THE new approach to inspection in Scotland was strongly commended this week by one of the arch-critics of the "top-down" approach - while the head of the inspectorate acknowledged that aspects of the system have their dangers.
This remarkable outbreak of amity took place at a four-day international conference in Edinburgh which attracted delegates from 26 countries to discuss quality assurance in schools.
They heard John MacBeath, professor of educational leadership at Cambridge University, say that Scotland was starting to "build trust" between the inspection regime and schools so that improvement and accountability can both be achieved.
And, in a further move towards consensus, Graham Donaldson, senior chief inspector, warned of becoming so preoccupied with evaluation that it might detract from the real focus of schools - what goes on in the classroom.
Mr Donaldson said: "We have to think very carefully about evaluation - how it's to be done, that it is done well, that it is part of the ongoing work of the school and that it does not prevent the school from realising its aims."
Both Professor MacBeath and Mr Donaldson agreed that "building capacity" to help schools sustain improvements was the key to making them effective.
Professor MacBeath cited a study in England which showed that no school involved had been able to keep up its improvements in test scores for more than three years.
He suggested that was because they concentrated their efforts narrowly on boosting attainment. The most successful schools were those that invested in "capacity building", which meant focusing on continuing professional development and quality of leadership.
Mr Donaldson stressed that Scotland took "a broad view of performance" and he hoped "persuasive ways" could be developed to measure the broader agenda of schools. But he added: "Scotland is not there yet."
HMI is to get tough new powers over underperforming authorities and schools, but Mr Donaldson played down the image of an all-powerful inspectorate. "What we seek to do in Scotland is to get the best blend between internal self-evaluation and external inspection."
On cue, Professor MacBeath agreed "blending" was important. "Research shows school improvement is not about external inspection versus internal evaluation or pressure versus support or top-down versus bottom-up changes.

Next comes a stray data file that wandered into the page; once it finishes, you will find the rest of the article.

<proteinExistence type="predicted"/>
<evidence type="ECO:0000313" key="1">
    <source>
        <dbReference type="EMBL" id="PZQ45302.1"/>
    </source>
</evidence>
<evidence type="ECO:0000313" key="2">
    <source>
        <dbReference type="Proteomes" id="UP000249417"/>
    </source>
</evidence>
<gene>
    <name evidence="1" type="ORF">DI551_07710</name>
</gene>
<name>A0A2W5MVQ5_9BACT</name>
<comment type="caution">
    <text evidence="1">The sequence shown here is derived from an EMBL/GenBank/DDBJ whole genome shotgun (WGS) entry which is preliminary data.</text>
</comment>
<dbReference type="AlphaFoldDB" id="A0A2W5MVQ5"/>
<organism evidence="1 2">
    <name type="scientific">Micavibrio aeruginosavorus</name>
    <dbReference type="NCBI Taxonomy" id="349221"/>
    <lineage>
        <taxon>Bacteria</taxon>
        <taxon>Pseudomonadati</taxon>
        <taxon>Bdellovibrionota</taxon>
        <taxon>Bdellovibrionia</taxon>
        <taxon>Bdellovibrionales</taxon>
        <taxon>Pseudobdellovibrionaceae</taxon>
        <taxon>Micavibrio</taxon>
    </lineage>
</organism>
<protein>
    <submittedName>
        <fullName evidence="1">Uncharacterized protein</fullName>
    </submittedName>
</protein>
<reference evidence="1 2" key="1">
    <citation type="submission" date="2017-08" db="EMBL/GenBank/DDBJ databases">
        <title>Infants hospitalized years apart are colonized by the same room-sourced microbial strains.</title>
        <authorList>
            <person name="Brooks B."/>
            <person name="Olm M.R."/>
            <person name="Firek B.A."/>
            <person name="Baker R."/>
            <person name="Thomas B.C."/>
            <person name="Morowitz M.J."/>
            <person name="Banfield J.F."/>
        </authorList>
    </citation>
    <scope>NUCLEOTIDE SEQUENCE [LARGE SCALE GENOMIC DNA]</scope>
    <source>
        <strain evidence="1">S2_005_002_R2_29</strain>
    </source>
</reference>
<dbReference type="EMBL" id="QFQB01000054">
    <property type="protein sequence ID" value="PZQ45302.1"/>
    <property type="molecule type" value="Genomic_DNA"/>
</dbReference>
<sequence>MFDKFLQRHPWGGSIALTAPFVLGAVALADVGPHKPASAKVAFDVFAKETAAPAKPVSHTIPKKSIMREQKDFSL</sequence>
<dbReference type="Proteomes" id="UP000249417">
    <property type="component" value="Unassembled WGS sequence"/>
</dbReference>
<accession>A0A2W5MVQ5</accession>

It's not one against the other, but how you achieve the best blend."
Further agreement emerged on the importance of the inspected being able to get their own back. Mr Donaldson stressed that HMI subjects itself to evaluation involving teachers, parents and pupils. These independent surveys by outside consultants have shown "a high degree of confidence" in the inspection process.
Professor MacBeath commended this "reciprocity", while condemning the practice of "going into a school, going away and leaving behind a very angry staff".
Pressed in discussion how HMI could reconcile its claims to inspect and support schools at the same time, Mr Donaldson said it was not the dichotomy it seemed. The key was to focus on young people, he said.
"Inspectors don't go into schools to see that teachers are doing the kind of things that inspectors like to see, but to look at the experience of young people and how that might be improved.
"If we focus on young people, that is the bridge between what might be seen as the compliance agenda and the facilitating agenda. At the same time, we have to tell it like it is and report honestly on what we find."
Some delegates were curious to know what the effect of large classes was on quality assurance. Both men once again found themselves in agreement.
Mr Donaldson described class size as "almost an independent variable" and added: "We see very effective learning and teaching in small and large classes and we see very ineffective learning and teaching in small and large classes."
Professor MacBeath said that he had seen classes of up to 50 in Hong Kong and Singapore, while in African countries there might be more than 100.
"It's the effectiveness of helping children to learn that matters," he said.
Leader, page 24
* Evaluation is central to effectiveness.
* Internal and external evaluation make a powerful combination.
* Focus on what matters, which is learning in its broadest sense.
* Keep a sense of perspective about what can be achieved and how it should be done.